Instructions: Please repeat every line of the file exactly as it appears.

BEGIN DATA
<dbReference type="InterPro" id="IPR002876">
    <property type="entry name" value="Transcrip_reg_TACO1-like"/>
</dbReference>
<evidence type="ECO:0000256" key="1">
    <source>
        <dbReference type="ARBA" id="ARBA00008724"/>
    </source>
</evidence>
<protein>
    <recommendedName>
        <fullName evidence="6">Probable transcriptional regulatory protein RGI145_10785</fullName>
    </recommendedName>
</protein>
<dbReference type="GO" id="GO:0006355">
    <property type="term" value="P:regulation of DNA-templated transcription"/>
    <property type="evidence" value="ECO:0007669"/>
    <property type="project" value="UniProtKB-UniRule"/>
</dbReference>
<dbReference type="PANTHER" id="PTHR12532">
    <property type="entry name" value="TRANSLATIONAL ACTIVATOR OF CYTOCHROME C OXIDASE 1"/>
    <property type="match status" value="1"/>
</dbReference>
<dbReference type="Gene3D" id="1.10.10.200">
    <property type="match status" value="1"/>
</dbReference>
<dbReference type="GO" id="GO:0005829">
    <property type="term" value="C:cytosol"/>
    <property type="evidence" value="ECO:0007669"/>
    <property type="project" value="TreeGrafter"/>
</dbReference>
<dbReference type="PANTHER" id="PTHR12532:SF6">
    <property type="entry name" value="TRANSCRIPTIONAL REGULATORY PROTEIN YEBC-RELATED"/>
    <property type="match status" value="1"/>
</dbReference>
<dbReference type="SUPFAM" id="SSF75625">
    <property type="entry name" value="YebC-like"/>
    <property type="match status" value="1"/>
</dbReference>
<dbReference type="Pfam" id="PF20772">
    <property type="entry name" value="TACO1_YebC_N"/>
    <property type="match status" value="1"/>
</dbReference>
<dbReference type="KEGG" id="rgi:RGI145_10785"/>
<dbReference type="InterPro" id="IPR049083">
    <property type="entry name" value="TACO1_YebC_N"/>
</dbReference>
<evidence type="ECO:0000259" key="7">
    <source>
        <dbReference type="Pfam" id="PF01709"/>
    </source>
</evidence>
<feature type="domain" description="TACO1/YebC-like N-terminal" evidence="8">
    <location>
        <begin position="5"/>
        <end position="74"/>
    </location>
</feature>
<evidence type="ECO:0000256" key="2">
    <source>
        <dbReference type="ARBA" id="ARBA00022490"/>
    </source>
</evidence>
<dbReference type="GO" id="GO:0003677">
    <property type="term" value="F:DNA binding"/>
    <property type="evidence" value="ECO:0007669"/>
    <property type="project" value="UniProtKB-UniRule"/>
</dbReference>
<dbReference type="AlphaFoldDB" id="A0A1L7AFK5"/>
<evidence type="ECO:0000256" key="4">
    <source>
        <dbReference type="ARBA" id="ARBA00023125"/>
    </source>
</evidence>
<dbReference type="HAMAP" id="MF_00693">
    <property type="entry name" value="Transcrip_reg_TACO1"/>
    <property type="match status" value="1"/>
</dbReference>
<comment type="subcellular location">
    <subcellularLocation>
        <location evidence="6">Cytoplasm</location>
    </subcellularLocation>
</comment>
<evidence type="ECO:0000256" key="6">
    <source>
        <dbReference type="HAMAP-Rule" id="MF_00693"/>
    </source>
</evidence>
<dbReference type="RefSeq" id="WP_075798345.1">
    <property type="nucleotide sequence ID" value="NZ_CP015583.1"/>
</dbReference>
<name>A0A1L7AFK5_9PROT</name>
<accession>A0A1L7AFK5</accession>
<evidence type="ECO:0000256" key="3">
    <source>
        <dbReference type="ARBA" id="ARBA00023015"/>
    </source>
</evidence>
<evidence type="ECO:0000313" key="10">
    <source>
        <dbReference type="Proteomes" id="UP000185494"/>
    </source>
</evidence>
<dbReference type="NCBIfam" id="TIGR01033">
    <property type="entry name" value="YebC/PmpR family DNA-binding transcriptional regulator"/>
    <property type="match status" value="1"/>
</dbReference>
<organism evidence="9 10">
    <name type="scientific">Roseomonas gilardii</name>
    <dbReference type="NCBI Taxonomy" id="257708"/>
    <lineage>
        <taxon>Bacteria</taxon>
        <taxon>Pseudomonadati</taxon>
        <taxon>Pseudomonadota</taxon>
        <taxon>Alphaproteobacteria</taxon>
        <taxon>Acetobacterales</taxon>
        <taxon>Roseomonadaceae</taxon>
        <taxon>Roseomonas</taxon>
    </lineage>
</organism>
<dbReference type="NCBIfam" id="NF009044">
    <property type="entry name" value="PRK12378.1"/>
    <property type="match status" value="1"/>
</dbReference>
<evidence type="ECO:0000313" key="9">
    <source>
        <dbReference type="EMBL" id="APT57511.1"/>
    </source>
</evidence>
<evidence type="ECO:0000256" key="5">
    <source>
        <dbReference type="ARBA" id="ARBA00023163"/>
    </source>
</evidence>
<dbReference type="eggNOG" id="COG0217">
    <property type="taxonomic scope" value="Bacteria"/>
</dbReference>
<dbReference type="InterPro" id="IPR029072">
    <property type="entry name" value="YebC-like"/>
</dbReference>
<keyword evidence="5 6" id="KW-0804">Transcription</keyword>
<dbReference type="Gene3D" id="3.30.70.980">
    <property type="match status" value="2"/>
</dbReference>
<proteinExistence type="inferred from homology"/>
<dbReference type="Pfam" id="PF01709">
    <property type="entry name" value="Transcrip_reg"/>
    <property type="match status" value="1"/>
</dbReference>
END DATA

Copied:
<dbReference type="InterPro" id="IPR002876">
    <property type="entry name" value="Transcrip_reg_TACO1-like"/>
</dbReference>
<evidence type="ECO:0000256" key="1">
    <source>
        <dbReference type="ARBA" id="ARBA00008724"/>
    </source>
</evidence>
<protein>
    <recommendedName>
        <fullName evidence="6">Probable transcriptional regulatory protein RGI145_10785</fullName>
    </recommendedName>
</protein>
<dbReference type="GO" id="GO:0006355">
    <property type="term" value="P:regulation of DNA-templated transcription"/>
    <property type="evidence" value="ECO:0007669"/>
    <property type="project" value="UniProtKB-UniRule"/>
</dbReference>
<dbReference type="PANTHER" id="PTHR12532">
    <property type="entry name" value="TRANSLATIONAL ACTIVATOR OF CYTOCHROME C OXIDASE 1"/>
    <property type="match status" value="1"/>
</dbReference>
<dbReference type="Gene3D" id="1.10.10.200">
    <property type="match status" value="1"/>
</dbReference>
<dbReference type="GO" id="GO:0005829">
    <property type="term" value="C:cytosol"/>
    <property type="evidence" value="ECO:0007669"/>
    <property type="project" value="TreeGrafter"/>
</dbReference>
<dbReference type="PANTHER" id="PTHR12532:SF6">
    <property type="entry name" value="TRANSCRIPTIONAL REGULATORY PROTEIN YEBC-RELATED"/>
    <property type="match status" value="1"/>
</dbReference>
<dbReference type="SUPFAM" id="SSF75625">
    <property type="entry name" value="YebC-like"/>
    <property type="match status" value="1"/>
</dbReference>
<dbReference type="Pfam" id="PF20772">
    <property type="entry name" value="TACO1_YebC_N"/>
    <property type="match status" value="1"/>
</dbReference>
<dbReference type="KEGG" id="rgi:RGI145_10785"/>
<dbReference type="InterPro" id="IPR049083">
    <property type="entry name" value="TACO1_YebC_N"/>
</dbReference>
<evidence type="ECO:0000259" key="7">
    <source>
        <dbReference type="Pfam" id="PF01709"/>
    </source>
</evidence>
<feature type="domain" description="TACO1/YebC-like N-terminal" evidence="8">
    <location>
        <begin position="5"/>
        <end position="74"/>
    </location>
</feature>
<evidence type="ECO:0000256" key="2">
    <source>
        <dbReference type="ARBA" id="ARBA00022490"/>
    </source>
</evidence>
<dbReference type="GO" id="GO:0003677">
    <property type="term" value="F:DNA binding"/>
    <property type="evidence" value="ECO:0007669"/>
    <property type="project" value="UniProtKB-UniRule"/>
</dbReference>
<dbReference type="AlphaFoldDB" id="A0A1L7AFK5"/>
<evidence type="ECO:0000256" key="4">
    <source>
        <dbReference type="ARBA" id="ARBA00023125"/>
    </source>
</evidence>
<dbReference type="HAMAP" id="MF_00693">
    <property type="entry name" value="Transcrip_reg_TACO1"/>
    <property type="match status" value="1"/>
</dbReference>
<comment type="subcellular location">
    <subcellularLocation>
        <location evidence="6">Cytoplasm</location>
    </subcellularLocation>
</comment>
<evidence type="ECO:0000256" key="6">
    <source>
        <dbReference type="HAMAP-Rule" id="MF_00693"/>
    </source>
</evidence>
<dbReference type="RefSeq" id="WP_075798345.1">
    <property type="nucleotide sequence ID" value="NZ_CP015583.1"/>
</dbReference>
<name>A0A1L7AFK5_9PROT</name>
<accession>A0A1L7AFK5</accession>
<evidence type="ECO:0000256" key="3">
    <source>
        <dbReference type="ARBA" id="ARBA00023015"/>
    </source>
</evidence>
<evidence type="ECO:0000313" key="10">
    <source>
        <dbReference type="Proteomes" id="UP000185494"/>
    </source>
</evidence>
<dbReference type="NCBIfam" id="TIGR01033">
    <property type="entry name" value="YebC/PmpR family DNA-binding transcriptional regulator"/>
    <property type="match status" value="1"/>
</dbReference>
<organism evidence="9 10">
    <name type="scientific">Roseomonas gilardii</name>
    <dbReference type="NCBI Taxonomy" id="257708"/>
    <lineage>
        <taxon>Bacteria</taxon>
        <taxon>Pseudomonadati</taxon>
        <taxon>Pseudomonadota</taxon>
        <taxon>Alphaproteobacteria</taxon>
        <taxon>Acetobacterales</taxon>
        <taxon>Roseomonadaceae</taxon>
        <taxon>Roseomonas</taxon>
    </lineage>
</organism>
<dbReference type="NCBIfam" id="NF009044">
    <property type="entry name" value="PRK12378.1"/>
    <property type="match status" value="1"/>
</dbReference>
<evidence type="ECO:0000313" key="9">
    <source>
        <dbReference type="EMBL" id="APT57511.1"/>
    </source>
</evidence>
<evidence type="ECO:0000256" key="5">
    <source>
        <dbReference type="ARBA" id="ARBA00023163"/>
    </source>
</evidence>
<dbReference type="eggNOG" id="COG0217">
    <property type="taxonomic scope" value="Bacteria"/>
</dbReference>
<dbReference type="InterPro" id="IPR029072">
    <property type="entry name" value="YebC-like"/>
</dbReference>
<keyword evidence="5 6" id="KW-0804">Transcription</keyword>
<dbReference type="Gene3D" id="3.30.70.980">
    <property type="match status" value="2"/>
</dbReference>
<proteinExistence type="inferred from homology"/>
<dbReference type="Pfam" id="PF01709">
    <property type="entry name" value="Transcrip_reg"/>
    <property type="match status" value="1"/>
</dbReference>